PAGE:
Photo: chiyacat / Adobe Stock
You might associate rising condo prices with downtown Toronto’s high-rise neighbourhoods, but new insights from Zonda Urban (formerly Urban Analytics) tell another story.
The Greater Toronto Area’s 905 region — an area that is characterized by the municipalities surrounding the City of Toronto — have seen newly launched condo prices grow to $1,000 per square foot. This is thanks to climbing construction prices caused by supply chain challenges and a strong rental market, among other contributing factors.
Housing Market News Alerts
Sign up for news alerts on the Toronto housing market
Pauline Lierman, Zonda Urban’s vice-president of market research for Ontario and Quebec, gave Livabl the 411 on new condo price trends in the 905 region.
You mentioned to Livabl that new construction condominiums in Greater Toronto’s 905 region have reached over $1,000 per square foot (PSF). Which areas and communities are seeing the highest levels of price growth?
The GTA has formed a comfortable new geographic ring where newly launched projects will exceed $1,000 PSF. These are mostly comprised of the largest 905 municipalities.
For example, new launch prices have reached $1,150 PSF in the Vaughan Metropolitan Centre area and nearly $1,250 PSF within the Mississauga City Centre. New projects in Erin Mills in Mississauga and along the Trafalgar Road corridor in the Uptown area in north Oakville have reached $1,000 PSF. We have even had new openings in Milton — typically a more “affordable” pocket for condominium apartment development — at $1,000 PSF.
When looking at the data, how quickly have new condominium prices accelerated to over $1,000 PSF over the last year or so? Was this increase occurring gradually or did it evolve suddenly?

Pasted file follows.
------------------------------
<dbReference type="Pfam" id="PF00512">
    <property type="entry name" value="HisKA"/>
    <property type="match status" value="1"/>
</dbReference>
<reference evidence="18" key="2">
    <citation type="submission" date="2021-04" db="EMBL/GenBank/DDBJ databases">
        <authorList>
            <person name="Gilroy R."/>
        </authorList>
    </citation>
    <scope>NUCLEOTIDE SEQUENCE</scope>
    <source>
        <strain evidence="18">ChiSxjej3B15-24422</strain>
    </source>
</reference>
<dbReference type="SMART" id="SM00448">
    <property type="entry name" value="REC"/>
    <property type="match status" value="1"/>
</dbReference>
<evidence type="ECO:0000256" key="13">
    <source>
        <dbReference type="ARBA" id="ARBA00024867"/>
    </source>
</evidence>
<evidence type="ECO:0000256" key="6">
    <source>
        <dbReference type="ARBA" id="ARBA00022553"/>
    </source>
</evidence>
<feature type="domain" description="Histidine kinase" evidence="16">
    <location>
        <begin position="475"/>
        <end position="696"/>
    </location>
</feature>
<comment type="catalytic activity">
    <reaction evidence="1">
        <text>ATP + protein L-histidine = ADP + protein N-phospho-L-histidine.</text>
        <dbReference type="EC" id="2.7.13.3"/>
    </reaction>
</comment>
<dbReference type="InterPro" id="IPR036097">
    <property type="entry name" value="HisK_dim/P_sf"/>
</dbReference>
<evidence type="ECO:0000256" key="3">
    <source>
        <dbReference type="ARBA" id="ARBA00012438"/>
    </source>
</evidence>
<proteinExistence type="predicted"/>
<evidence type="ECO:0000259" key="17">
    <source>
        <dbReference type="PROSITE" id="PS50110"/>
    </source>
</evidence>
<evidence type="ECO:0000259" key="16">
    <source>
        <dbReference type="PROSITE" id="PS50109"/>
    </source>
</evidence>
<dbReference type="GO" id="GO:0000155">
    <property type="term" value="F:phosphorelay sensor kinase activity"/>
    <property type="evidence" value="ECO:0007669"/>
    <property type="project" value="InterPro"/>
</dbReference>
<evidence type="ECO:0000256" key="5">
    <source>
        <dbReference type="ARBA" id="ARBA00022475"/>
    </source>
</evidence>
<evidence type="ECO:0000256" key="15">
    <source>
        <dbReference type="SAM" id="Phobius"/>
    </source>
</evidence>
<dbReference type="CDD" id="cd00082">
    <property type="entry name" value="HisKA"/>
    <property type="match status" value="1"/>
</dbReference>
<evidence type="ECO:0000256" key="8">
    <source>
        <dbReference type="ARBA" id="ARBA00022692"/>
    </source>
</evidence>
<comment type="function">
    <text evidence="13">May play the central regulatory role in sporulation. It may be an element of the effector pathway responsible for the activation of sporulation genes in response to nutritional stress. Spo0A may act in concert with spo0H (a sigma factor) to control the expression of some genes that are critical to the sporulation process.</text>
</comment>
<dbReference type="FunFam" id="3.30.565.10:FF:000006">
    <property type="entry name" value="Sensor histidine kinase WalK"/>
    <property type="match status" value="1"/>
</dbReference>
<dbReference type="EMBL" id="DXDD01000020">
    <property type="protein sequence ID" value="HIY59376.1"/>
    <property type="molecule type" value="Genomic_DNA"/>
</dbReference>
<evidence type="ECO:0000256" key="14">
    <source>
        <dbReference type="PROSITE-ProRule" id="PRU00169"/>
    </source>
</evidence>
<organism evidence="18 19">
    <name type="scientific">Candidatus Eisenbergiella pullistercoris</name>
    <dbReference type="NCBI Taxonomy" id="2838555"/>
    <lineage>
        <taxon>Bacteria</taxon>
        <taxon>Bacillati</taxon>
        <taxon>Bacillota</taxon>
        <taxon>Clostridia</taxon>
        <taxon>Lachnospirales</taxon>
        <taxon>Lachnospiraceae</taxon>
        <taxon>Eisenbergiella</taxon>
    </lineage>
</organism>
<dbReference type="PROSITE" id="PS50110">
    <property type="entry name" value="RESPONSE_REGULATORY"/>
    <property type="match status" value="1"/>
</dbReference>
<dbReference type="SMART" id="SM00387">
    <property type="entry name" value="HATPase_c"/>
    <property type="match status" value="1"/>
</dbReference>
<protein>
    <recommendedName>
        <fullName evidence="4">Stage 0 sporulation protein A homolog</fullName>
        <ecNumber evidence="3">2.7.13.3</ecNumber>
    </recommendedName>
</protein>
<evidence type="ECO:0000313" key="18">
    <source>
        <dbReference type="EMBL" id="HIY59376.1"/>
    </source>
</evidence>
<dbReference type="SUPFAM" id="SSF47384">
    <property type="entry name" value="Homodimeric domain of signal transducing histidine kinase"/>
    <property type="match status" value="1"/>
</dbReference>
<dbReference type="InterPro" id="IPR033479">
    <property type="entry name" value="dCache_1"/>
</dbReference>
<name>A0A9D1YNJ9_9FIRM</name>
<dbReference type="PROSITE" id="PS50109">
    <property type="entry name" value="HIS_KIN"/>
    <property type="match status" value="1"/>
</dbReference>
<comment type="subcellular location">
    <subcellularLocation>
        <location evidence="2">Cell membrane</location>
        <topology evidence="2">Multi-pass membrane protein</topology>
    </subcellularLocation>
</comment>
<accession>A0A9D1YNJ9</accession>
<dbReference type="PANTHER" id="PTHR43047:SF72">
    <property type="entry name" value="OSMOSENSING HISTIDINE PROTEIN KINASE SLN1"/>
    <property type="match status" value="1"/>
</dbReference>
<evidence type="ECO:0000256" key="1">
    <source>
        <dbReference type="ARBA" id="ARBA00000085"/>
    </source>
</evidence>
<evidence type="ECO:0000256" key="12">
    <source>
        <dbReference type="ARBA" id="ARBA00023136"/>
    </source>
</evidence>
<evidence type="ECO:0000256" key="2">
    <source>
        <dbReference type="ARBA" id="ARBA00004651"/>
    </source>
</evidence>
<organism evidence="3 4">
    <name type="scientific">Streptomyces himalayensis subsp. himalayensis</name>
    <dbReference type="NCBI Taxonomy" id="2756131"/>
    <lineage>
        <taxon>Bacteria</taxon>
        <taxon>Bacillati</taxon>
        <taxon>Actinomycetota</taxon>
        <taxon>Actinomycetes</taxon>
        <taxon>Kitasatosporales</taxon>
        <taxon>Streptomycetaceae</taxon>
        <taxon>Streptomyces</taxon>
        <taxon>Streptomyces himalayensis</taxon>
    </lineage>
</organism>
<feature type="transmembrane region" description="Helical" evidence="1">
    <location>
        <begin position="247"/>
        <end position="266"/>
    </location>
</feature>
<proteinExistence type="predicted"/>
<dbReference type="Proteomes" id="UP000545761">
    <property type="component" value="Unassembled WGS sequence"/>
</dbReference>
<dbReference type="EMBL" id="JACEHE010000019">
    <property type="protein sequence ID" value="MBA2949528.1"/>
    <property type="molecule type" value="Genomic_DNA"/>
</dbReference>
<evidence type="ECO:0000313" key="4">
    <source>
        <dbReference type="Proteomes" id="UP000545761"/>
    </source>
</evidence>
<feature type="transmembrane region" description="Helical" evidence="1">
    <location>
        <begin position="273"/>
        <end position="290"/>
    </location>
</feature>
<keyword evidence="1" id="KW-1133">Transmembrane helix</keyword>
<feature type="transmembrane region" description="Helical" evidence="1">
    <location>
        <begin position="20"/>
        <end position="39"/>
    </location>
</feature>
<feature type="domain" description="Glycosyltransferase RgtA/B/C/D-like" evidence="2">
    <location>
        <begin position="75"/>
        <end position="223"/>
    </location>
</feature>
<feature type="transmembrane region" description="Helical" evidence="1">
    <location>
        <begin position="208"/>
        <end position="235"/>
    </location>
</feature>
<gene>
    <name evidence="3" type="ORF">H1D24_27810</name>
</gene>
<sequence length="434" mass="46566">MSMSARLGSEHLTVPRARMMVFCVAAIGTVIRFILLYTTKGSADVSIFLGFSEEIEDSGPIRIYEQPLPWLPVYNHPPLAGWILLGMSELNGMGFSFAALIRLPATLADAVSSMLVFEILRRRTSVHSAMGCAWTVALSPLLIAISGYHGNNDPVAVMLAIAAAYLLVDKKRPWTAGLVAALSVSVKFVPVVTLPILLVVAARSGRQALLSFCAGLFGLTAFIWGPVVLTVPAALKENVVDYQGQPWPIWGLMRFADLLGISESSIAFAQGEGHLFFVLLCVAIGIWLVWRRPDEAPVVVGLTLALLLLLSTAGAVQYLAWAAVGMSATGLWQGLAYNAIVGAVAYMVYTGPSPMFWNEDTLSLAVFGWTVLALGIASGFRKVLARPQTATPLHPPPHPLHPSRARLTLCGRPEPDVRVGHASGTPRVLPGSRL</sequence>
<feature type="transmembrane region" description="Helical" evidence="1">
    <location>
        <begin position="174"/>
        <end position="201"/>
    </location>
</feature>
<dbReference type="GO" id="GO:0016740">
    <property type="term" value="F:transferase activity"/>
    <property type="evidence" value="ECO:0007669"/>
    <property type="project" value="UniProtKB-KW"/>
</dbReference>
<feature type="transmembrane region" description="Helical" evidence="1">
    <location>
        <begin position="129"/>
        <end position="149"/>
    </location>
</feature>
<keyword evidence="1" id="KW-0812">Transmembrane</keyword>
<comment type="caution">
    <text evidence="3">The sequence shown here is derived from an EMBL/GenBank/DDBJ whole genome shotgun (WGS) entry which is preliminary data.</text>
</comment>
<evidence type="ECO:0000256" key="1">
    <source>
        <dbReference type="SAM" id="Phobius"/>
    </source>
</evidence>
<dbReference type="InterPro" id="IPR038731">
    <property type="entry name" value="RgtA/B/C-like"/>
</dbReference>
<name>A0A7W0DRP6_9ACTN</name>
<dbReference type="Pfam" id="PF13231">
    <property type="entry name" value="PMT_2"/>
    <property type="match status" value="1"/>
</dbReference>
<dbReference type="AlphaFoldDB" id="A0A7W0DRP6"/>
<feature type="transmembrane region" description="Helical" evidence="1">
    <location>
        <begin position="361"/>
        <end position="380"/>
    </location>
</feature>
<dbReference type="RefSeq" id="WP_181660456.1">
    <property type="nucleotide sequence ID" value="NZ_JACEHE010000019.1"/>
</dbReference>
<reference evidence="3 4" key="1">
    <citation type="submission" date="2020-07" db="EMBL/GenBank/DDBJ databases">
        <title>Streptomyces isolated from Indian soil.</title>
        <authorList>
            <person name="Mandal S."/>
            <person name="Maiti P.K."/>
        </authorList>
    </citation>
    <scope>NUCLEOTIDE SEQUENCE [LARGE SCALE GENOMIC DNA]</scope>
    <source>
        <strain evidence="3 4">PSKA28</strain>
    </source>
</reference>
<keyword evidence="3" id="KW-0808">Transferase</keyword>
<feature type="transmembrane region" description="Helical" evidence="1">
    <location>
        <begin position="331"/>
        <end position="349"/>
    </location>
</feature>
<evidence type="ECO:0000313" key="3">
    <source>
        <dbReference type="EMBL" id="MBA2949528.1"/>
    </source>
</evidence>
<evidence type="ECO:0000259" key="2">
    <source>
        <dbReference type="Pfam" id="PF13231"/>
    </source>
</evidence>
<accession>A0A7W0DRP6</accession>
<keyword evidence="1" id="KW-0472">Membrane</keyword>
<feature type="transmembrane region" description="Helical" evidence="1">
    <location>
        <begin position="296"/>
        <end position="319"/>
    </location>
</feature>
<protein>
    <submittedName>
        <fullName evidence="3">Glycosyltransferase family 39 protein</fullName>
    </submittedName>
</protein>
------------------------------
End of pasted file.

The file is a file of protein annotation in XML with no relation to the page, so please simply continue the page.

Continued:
Price acceleration in the 905 markets has not been a sudden evolution. Although, the pace of growth has ramped up since mid-2020. For example, we saw new launches of similar building typologies in Oakville jump $120 PSF between mid-2019 from the low $700 PSFs and mid-2020 to mid-$800s PSF, and now we are in the $1,000 range. Larger gains, but not a new trend since 2020. It’s strengthened in the two-year interim.
Photo: James Bombales
What would you attribute as the main driving factors that have pushed condo prices over $1,000 PSF? Is this related to rising construction prices, low supply or surging buyer demand?
All of the above. Supply has not really bounced back to the 15,000 levels seen pre-2017. A strong rental market (outside of the COVID-19 impact which the market is rapidly recovering from), and rapidly rising construction costs compounded by the supply chain issues are all having an impact.
Where are prices projected to go from here? Do you imagine a scenario where they will come down, or is $1,000 PSF the new norm?
Unless the pressure on pricing due to the low supply scenario improves, I would expect that pricing will continue to escalate. I would caution, however, that the market has seen sharp rises then periods of flatter growth (for example, 2004 to 2006 and 2013 to 2015).
The market in downtown Toronto for a typical project has been hovering around $1,400 PSF for the past 18 months, yet new launches in the Bloor-Yorkville neighbourhood around $2,000 PSF may allow some room for downtown values to rise. I am watching the 905 markets in particular to see where price resistance could finally set in. Several of these have seen gains upwards of $150 PSF since early 2020.